Shares in Rolls-Royce Holdings (LON:RR) have slipped into the red as the European aviation safety regulator ordered airlines to replace some of the group’s Trent 1000 engines. The news comes after Air New Zealand recently cancelled and delayed some flights due to problems with the Trent 1000 engines.
As of 13:36 GMT, Rolls-Royce’s share price had lost 0.12 percent to 853.00p, underperforming the broader UK market, with the benchmark FTSE 100 index having climbed into positive territory and currently standing 0.51 percent higher at 7,563.25 points. The group’s shares have added more than 26 percent to their value over the past year, as compared with an over six-percent rise in the Footsie.
Airlines ordered to replace some Trent 1000s
The European Aviation Safety Agency (EASA) issued an Emergency Airworthiness Directive today, ordering airlines to replace some Rolls-Royce Trent 1000 engines. The regulator explained that a new cyclic life limit must be applied to certain engines, which determines when an engine can no longer be installed on an aeroplane in combination with certain other engines. The engines in question are primarily installed on Boeing’s aircraft.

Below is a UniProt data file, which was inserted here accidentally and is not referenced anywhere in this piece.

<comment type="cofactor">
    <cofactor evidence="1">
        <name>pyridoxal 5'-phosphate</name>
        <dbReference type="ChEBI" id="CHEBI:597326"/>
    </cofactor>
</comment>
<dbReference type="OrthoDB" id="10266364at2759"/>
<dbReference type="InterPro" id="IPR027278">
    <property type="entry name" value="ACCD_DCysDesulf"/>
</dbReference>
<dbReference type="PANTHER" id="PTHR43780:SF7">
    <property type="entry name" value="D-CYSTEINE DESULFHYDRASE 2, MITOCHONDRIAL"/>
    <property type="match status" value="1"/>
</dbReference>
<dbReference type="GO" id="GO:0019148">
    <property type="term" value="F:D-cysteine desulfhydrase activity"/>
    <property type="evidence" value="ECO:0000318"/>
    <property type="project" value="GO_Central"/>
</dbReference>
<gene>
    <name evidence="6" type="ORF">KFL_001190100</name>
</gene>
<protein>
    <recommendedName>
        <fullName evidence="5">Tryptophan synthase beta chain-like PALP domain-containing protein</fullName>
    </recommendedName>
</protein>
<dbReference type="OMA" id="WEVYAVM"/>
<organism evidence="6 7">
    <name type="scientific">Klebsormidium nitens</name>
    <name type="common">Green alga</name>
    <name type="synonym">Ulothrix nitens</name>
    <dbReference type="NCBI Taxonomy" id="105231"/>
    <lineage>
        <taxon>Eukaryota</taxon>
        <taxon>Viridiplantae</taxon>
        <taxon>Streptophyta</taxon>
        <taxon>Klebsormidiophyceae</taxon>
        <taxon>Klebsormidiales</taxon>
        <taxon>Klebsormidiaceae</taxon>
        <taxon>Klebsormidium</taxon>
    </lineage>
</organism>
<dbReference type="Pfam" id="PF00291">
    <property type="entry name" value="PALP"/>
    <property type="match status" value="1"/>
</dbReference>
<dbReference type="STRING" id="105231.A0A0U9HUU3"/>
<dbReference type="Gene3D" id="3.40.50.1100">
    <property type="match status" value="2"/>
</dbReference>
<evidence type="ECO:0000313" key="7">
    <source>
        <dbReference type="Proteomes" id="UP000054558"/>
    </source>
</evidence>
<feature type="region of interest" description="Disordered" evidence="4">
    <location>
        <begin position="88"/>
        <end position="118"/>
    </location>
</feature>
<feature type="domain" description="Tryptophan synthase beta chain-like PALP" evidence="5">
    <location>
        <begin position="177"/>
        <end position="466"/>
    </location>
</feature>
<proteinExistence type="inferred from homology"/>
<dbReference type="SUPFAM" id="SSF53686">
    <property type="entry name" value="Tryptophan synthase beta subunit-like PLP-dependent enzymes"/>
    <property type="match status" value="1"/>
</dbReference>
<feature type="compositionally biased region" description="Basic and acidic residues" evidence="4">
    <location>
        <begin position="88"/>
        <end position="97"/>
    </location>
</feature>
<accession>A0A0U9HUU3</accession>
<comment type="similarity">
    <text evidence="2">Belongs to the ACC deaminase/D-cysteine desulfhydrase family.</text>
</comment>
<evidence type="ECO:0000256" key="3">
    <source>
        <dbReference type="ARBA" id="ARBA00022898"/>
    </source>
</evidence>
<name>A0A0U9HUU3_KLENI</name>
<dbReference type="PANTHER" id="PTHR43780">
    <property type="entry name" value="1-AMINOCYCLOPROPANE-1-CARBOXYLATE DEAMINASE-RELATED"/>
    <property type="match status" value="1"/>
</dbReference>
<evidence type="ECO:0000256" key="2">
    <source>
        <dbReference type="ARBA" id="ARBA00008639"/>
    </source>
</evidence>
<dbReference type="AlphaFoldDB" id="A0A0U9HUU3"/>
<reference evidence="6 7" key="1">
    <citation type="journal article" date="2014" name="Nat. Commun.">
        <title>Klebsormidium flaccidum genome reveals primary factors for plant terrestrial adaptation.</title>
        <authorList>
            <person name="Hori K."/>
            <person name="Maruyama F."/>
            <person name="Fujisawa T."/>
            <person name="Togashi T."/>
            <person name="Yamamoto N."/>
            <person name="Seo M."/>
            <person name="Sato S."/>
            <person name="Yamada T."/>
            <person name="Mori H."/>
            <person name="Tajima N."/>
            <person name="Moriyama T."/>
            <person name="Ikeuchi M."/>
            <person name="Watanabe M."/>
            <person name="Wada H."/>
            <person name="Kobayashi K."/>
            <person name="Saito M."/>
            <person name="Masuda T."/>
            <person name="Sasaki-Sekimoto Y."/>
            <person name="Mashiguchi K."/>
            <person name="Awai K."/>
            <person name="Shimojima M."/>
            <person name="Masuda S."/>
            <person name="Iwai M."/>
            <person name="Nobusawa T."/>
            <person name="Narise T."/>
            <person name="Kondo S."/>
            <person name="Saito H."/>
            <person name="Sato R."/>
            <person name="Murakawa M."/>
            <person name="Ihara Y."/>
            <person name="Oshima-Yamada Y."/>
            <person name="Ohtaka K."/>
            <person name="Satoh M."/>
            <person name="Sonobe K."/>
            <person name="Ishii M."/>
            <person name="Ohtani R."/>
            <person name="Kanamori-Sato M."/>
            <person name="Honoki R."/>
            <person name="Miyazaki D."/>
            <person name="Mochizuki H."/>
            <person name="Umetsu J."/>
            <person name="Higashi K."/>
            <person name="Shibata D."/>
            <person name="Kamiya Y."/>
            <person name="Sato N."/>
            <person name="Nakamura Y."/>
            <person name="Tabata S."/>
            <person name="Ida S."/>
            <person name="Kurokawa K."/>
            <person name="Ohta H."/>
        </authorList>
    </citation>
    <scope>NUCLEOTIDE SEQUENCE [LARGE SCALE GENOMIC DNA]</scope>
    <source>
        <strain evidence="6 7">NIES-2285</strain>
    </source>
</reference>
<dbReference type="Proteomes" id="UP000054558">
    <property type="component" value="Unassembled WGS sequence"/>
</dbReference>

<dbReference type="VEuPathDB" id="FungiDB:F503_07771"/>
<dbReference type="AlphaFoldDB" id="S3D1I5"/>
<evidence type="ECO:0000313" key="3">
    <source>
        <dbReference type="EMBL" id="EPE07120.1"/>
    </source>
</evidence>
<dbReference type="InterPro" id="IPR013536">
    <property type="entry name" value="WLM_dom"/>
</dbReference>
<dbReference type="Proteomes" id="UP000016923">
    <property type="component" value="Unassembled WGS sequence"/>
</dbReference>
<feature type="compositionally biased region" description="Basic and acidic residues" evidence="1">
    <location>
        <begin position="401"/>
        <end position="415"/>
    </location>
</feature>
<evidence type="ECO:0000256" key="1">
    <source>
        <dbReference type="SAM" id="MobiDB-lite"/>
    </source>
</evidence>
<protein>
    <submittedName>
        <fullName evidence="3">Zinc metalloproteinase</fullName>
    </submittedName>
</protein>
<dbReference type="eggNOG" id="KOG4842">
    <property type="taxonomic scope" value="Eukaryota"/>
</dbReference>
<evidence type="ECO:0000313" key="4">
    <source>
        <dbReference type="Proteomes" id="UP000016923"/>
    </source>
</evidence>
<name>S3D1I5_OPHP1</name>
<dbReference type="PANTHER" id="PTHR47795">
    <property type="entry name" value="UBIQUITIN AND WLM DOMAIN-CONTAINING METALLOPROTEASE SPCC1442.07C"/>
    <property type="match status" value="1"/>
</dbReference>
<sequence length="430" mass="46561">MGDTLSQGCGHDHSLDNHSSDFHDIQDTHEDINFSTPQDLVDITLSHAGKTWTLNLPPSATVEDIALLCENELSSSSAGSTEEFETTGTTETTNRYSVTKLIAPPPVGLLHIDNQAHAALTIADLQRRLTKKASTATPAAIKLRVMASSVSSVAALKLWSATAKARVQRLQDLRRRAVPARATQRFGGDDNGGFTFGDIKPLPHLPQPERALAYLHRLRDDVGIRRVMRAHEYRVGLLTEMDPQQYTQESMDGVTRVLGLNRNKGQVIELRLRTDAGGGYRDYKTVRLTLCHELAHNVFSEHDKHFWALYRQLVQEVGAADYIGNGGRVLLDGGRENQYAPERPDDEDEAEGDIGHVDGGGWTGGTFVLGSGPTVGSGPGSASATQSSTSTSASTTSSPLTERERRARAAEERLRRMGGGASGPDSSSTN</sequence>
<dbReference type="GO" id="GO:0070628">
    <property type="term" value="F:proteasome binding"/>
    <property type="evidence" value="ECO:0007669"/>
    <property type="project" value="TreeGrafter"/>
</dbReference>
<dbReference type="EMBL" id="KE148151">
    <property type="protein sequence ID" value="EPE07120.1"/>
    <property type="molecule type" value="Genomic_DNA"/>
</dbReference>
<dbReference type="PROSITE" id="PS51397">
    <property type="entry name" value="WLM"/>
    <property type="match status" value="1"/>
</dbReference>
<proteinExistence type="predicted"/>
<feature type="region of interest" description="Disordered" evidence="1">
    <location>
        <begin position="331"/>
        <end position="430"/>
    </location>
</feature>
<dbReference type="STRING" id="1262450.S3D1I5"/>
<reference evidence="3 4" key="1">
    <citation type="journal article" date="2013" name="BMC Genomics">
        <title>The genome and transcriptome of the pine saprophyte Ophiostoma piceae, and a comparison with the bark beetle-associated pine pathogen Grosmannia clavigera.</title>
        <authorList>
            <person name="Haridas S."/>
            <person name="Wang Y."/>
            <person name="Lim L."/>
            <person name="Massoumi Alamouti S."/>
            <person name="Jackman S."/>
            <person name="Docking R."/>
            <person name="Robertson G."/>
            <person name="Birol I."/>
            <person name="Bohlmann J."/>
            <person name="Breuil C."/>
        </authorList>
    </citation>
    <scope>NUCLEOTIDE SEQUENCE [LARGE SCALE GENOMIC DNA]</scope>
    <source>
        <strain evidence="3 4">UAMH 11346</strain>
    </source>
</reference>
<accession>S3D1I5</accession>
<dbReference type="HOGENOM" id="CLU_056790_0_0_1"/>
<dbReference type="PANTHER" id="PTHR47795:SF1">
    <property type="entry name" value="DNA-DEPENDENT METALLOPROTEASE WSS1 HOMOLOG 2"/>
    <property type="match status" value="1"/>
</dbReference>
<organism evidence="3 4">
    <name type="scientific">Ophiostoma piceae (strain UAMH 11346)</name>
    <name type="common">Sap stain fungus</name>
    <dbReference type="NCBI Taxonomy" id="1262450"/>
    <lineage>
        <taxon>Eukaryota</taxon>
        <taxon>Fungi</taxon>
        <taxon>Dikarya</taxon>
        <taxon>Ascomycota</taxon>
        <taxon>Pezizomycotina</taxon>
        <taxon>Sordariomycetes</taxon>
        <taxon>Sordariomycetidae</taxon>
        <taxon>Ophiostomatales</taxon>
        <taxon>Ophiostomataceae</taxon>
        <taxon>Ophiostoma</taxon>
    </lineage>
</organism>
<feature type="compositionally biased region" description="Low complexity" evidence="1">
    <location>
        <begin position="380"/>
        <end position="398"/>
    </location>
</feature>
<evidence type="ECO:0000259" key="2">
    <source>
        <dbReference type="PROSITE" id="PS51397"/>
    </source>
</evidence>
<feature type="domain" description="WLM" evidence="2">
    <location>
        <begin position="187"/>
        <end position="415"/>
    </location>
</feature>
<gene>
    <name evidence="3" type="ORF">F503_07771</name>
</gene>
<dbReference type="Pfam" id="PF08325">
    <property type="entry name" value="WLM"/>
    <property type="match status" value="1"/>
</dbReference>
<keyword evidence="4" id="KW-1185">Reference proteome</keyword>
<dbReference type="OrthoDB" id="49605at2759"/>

A Rolls-Royce spokesman told Reuters that the directive “mandates action we are taking as part of the continual development of our pro-active engine management programme”. The newswire notes that the company had previously disclosed in a conference call with investors that 400 to 500 Trent 1000 engines were affected by problems with components wearing out earlier than expected.
Analysts on British engine maker
The 17 analysts offering 12-month price targets for Rolls-Royce for the Financial Times have a median target of 818.00p on the shares, with a high estimate of 1,261.00p and a low estimate of 645.00p. As of December 20, the consensus forecast amongst 21 polled investment analysts covering the blue-chip group advises investors to hold their position in the company.